gaol vs pokey what difference

what is difference between gaol and pokey

English

Etymology

From Middle English gayole, gajol, gaylle, gaille, gayle, gaile, via Old French gaiole, gayolle, gaole, from Medieval Latin gabiola, for Vulgar Latin *caveola, a diminutive of Latin cavea (cavity, coop, cage). See also cage.

Pronunciation

  • IPA(key): /dʒeɪl/
  • Rhymes: -eɪl

Noun

gaol (countable and uncountable, plural gaols)

  1. (Commonwealth of Nations) Dated spelling of jail.

Usage notes

Gaol was the more common spelling between about 1760 and 1830, and is still preferred in proper names in some regions. Most Australian newspapers use jail rather than gaol, citing either narrower print width or the possibility of transposing letters in gaol to produce goal. By far the most common spelling in Canada is jail, but a handful of legal writers use gaol; see for example [2], para. 26.

Synonyms

  • See also Thesaurus:jail

Verb

gaol (third-person singular simple present gaols, present participle gaoling, simple past and past participle gaoled)

  1. (Commonwealth of Nations) Dated spelling of jail.

Derived terms

  • engaol
  • gaoler

Translations

References

Anagrams

  • Galo, Gola, Lago, Olga, algo, algo-, goal

Irish

Etymology

From Middle Irish gáel (relationship), from Proto-Celtic *gailos (compare Lithuanian gailùs (compassionate), Gothic ???????????????????????????? (gailjan, gladden), German geil (wanton)).

Pronunciation

  • (Munster) IPA(key): /ɡeːl̪ˠ/
  • (Connacht, Ulster) IPA(key): /ɡiːlˠ/

Noun

gaol m (genitive singular gaoil, nominative plural gaolta)

  1. relationship, kinship; kindred feeling
  2. relation, kin; relative
  3. relation between things, connection

Declension

Derived terms

  • salachar gaoil (distant relationship)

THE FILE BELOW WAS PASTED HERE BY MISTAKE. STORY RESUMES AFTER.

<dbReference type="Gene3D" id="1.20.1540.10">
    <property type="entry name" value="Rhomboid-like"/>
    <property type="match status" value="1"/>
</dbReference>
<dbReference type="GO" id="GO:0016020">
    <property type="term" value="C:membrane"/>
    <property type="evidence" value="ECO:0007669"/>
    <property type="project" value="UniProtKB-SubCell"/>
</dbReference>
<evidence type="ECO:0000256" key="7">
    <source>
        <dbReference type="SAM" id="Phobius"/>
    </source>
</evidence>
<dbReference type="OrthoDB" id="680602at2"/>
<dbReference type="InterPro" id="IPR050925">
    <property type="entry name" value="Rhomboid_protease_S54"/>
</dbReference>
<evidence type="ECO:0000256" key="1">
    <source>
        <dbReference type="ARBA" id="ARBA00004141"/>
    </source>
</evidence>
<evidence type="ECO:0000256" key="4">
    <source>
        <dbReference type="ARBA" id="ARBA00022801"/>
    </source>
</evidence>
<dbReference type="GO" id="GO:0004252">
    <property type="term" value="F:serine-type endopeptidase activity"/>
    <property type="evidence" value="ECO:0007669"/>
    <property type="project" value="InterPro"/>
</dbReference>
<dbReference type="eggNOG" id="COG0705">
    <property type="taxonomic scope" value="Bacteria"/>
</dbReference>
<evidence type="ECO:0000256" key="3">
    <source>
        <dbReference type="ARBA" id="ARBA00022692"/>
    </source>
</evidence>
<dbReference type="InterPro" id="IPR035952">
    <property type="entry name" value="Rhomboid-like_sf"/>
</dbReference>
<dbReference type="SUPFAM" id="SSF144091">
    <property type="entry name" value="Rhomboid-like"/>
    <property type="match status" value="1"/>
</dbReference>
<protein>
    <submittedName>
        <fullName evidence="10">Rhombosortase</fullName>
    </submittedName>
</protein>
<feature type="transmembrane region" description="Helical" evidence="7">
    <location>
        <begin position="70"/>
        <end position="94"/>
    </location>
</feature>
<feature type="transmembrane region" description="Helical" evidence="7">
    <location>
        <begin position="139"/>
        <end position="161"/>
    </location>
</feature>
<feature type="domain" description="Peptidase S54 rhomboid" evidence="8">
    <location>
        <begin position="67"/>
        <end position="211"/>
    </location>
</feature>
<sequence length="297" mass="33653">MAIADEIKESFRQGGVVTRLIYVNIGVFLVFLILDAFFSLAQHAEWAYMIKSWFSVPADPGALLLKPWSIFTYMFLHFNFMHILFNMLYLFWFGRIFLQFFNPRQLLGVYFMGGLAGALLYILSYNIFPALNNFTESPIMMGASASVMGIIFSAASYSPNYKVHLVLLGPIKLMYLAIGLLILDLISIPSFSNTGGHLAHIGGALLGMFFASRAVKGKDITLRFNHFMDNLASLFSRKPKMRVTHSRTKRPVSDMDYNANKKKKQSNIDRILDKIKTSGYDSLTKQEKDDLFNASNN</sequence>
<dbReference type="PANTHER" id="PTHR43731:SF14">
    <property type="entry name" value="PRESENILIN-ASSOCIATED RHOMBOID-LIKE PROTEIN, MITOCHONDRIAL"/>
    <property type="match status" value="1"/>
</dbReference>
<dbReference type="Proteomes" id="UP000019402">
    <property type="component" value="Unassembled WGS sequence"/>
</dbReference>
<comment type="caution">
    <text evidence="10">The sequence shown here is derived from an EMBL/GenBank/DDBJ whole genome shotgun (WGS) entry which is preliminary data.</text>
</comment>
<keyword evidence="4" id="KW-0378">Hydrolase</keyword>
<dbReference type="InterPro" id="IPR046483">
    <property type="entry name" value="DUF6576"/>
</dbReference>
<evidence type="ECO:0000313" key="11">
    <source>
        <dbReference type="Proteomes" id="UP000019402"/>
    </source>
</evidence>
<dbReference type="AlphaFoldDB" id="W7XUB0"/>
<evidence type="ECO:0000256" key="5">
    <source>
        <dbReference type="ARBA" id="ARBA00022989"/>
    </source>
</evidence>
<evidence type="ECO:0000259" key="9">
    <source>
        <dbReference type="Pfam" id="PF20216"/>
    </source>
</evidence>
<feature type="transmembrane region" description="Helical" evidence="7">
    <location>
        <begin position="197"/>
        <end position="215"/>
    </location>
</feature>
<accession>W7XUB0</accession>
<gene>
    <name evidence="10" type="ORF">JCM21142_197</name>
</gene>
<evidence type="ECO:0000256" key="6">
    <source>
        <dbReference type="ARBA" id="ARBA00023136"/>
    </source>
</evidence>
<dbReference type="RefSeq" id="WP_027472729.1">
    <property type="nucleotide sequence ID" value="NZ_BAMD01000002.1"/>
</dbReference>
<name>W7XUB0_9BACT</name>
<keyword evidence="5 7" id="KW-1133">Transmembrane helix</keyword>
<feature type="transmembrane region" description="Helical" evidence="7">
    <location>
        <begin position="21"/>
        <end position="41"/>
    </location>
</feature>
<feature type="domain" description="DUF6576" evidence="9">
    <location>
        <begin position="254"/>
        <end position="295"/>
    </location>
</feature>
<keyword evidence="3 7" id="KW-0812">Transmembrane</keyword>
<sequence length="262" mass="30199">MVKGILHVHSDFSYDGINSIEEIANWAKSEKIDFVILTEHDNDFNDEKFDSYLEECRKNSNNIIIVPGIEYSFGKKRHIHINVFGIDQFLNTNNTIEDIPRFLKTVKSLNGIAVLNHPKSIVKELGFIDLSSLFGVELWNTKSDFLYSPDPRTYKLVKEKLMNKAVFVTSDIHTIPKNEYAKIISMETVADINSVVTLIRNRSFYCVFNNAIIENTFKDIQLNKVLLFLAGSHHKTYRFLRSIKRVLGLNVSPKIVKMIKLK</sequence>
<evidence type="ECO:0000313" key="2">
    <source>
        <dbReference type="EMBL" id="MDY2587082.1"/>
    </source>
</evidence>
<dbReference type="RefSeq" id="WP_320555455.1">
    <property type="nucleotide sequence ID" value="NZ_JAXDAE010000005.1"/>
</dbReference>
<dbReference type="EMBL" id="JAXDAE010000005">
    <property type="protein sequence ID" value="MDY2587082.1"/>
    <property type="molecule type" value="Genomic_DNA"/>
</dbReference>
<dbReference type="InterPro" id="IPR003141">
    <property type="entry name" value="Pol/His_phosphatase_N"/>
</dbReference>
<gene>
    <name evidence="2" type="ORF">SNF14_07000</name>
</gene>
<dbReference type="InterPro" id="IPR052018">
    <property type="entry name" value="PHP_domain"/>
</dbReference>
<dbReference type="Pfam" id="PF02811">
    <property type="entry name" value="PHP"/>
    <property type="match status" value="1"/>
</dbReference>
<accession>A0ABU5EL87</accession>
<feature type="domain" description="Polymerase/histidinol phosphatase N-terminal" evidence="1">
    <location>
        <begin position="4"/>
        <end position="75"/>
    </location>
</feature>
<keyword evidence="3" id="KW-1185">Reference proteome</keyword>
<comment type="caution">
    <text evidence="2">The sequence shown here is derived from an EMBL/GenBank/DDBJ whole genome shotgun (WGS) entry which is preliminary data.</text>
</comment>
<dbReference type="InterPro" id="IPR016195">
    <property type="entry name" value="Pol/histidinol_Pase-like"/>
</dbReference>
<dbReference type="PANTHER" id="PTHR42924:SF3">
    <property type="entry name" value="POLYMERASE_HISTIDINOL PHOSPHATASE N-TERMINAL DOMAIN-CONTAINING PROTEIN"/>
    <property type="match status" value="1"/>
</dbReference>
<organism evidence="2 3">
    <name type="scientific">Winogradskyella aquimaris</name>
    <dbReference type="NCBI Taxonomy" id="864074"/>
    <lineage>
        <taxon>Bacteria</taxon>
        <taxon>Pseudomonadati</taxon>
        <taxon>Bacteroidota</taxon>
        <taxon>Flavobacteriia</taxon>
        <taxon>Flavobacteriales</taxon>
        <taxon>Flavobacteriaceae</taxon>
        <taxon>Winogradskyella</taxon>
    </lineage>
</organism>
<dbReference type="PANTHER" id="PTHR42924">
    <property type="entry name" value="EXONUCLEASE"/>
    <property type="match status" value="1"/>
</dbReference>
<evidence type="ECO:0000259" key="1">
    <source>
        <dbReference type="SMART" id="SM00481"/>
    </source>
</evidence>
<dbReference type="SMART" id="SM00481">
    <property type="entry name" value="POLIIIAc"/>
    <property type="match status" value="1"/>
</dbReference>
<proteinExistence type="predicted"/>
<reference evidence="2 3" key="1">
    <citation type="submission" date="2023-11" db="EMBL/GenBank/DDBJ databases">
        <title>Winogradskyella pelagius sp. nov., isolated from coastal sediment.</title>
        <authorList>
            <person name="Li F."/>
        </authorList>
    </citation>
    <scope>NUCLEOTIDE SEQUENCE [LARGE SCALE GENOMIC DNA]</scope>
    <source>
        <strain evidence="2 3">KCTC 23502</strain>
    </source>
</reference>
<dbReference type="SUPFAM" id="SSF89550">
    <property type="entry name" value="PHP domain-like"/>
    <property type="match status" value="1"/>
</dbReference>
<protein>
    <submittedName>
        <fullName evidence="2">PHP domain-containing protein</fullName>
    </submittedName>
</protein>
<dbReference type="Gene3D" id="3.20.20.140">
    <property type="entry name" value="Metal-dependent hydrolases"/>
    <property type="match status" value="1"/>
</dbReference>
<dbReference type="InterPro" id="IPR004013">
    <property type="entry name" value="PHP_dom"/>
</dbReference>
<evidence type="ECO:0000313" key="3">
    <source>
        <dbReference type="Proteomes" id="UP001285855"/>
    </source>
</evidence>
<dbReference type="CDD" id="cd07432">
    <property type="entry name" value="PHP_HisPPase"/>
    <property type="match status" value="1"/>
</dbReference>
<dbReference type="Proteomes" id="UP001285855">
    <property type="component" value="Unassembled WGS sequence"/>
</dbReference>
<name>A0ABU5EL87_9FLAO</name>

• neasghaol (next of kin)
  • gaolmhar (associated; relative, related; cognate)

Mutation


Scottish Gaelic

Etymology

From Middle Irish gáel (relationship), from Proto-Celtic *gailos; compare Lithuanian gailùs (compassionate); Gothic ???????????????????????????? (gailjan, gladden), German geil (wanton).

Pronunciation

  • IPA(key): /kɯːl̪ˠ/

Noun

gaol m (genitive singular gaoil, plural gaoil)

  1. love, affection
    (literally “is love at me on you”)

Declension

Bare forms

Forms with the definite article

Usage notes

The love expressed by gaol is more intimate in nature than that of gràdh.

Derived terms

  • gabh gaol air
  • tha gaol agam ort

Mutation

References

  • MacBain, Alexander; Mackay, Eneas (1911), “gaol”, in An Etymological Dictionary of the Gaelic Language, Stirling, →ISBN


English

Alternative forms

  • poky

Pronunciation

  • (US) IPA(key): /ˈpoʊ.ki/
  • Rhymes: -əʊki
  • Homophone: pokie

Adjective

pokey

  1. (of a room, house) of small volume, cramped
    • 1913, D.H. Lawrence, Sons and Lovers, chapter 9
      He loved the little pokey kitchen, where men’s boots tramped, and the dog slept with one eye open for fear of being trodden on; where the lamp hung over the table at night, and everything was so silent.
  2. (slang) slow
  3. (slang, of a car) fast

Translations

Noun

pokey (plural pokeys)

  1. (slang, with “the”) prison.
  2. (MLE, slang) knife.
    Synonyms: jooka, ying, bassy, rambo

Synonyms

  • in the poke

Translations


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